• Spotify: Roku and Fire TV both have a Spotify app. There is no native Spotify support for Chromecast, but Chromecast users can access the service through a third-party app.
  • Sports: All three sticks support WatchESPN, but aside from that, it’s hit or miss. NFL Now are only on Roku and Fire TV and UFC only on Chromecast and Roku. Generally, Roku has the most sports apps, but the other two seem to be catching up.
  • Games: Roku has a few casual games, as does Chromecast, but Fire TV has the upper hand with hundreds of Android games optimized for the TV screen.

Altogether, Roku still has the upper hand when it comes to the sheer number of apps, with more than 1,800 apps total. Chromecast has what Google calls “hundreds” of apps, and the Fire TV Stick has more than 500 apps and games. Before you buy, it’s definitely a good idea to check if your favorite apps and services are supported: Here’s the list of Roku apps, here’s Chromecast’s app catalog, and here is the Fire TV Stick section of the Amazon app store.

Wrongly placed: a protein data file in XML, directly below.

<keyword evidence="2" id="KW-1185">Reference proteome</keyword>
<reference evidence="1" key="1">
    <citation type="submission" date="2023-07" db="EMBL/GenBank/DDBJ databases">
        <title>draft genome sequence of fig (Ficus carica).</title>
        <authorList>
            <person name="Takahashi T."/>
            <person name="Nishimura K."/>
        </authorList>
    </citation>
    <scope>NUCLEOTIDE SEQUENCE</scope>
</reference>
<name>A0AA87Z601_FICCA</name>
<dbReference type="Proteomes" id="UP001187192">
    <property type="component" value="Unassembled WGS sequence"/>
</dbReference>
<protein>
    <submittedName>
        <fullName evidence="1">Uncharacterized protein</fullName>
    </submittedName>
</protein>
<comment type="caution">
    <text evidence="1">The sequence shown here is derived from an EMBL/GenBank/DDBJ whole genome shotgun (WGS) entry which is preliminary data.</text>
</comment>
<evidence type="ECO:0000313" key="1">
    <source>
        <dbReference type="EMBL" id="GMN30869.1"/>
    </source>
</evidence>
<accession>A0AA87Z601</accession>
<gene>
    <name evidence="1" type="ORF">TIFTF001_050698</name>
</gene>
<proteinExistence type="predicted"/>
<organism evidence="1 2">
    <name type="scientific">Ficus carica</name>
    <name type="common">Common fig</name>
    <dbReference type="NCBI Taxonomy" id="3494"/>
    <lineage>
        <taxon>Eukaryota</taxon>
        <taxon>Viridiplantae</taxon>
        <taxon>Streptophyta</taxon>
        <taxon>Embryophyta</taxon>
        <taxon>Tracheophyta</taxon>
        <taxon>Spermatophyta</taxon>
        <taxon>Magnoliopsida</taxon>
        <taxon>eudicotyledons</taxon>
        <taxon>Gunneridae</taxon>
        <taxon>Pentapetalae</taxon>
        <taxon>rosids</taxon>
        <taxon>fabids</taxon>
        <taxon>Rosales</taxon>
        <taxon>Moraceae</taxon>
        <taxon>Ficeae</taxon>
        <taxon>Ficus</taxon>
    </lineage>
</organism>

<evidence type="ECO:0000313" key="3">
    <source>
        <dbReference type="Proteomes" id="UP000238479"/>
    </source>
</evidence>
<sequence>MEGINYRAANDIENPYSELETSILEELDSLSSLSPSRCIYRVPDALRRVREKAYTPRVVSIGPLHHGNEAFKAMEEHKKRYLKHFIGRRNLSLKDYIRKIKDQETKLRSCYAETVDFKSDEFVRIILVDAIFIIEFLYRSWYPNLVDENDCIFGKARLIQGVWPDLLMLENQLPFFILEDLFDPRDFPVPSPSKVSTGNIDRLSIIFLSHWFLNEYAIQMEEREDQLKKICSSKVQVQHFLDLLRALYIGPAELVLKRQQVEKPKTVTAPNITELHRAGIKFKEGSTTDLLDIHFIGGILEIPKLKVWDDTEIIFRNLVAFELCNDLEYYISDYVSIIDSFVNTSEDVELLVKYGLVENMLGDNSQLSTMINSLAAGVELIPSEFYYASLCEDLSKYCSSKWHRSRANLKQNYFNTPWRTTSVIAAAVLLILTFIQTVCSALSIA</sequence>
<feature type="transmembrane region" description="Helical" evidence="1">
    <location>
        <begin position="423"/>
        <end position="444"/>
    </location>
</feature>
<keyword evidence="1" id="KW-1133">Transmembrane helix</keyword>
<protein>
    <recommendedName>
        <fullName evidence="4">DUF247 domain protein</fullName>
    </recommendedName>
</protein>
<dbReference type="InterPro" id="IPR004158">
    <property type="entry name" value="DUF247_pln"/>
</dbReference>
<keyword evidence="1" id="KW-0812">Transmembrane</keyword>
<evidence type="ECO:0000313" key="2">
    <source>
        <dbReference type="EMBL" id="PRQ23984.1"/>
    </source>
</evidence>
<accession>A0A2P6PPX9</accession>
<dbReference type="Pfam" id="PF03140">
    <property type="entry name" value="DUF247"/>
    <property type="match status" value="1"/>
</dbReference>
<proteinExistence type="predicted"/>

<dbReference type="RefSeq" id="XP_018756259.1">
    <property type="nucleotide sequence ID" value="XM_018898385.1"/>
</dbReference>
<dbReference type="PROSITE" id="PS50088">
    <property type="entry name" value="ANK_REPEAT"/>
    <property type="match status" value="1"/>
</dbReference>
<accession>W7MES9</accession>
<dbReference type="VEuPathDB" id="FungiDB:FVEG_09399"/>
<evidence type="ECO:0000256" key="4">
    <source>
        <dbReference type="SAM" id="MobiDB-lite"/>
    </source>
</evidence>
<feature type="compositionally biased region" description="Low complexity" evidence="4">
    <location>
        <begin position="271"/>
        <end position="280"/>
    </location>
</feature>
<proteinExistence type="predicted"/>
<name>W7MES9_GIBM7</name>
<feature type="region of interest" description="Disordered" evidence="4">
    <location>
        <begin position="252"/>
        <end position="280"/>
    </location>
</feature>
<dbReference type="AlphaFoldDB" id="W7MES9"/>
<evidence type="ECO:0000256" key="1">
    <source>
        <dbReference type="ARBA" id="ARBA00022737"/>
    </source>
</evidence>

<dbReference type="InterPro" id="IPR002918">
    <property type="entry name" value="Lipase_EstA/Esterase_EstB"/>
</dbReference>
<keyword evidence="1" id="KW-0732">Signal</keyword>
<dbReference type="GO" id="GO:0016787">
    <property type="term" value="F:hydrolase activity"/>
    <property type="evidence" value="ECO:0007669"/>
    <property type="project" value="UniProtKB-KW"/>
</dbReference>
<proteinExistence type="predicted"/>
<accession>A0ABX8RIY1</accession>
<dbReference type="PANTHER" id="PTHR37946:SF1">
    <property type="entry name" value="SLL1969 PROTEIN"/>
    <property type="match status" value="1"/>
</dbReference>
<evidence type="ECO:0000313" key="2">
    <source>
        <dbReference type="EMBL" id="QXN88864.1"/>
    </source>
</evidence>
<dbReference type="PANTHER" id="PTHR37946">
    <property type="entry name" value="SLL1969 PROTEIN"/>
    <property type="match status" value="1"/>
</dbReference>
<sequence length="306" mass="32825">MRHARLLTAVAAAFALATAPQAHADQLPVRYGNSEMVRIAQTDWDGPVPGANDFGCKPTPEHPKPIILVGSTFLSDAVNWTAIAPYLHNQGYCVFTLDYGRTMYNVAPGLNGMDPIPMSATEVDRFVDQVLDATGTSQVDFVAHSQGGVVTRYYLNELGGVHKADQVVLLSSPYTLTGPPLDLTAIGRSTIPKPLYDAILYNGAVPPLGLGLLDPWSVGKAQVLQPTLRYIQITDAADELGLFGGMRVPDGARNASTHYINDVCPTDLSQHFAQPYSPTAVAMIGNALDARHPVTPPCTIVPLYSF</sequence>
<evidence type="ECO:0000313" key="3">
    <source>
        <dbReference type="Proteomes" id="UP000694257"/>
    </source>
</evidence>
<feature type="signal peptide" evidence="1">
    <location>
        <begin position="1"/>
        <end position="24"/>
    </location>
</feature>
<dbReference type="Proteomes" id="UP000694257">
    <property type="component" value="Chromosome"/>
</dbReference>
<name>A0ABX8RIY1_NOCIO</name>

The hardware: it’s more than just numbers

The best apps and services are of no use if the streaming stick doesn’t work with your home network, or if the hardware is too slow for what you want to do. Here are some of the most important details about the hardware differences.

Wi-Fi: Chromecast only supports 2.4GHz 802.11b/g/n Wi-Fi, whereas both Roku and Fire TV Stick use dual-band 802.11 a/b/g/n Wi-Fi, with 2.4 or 5GHz. Why is this important? Because 5GHz is better if you live in an urban area with lots of interference from your neighbor’s Wi-Fi networks, but it doesn’t matter if your router doesn’t support it to begin with.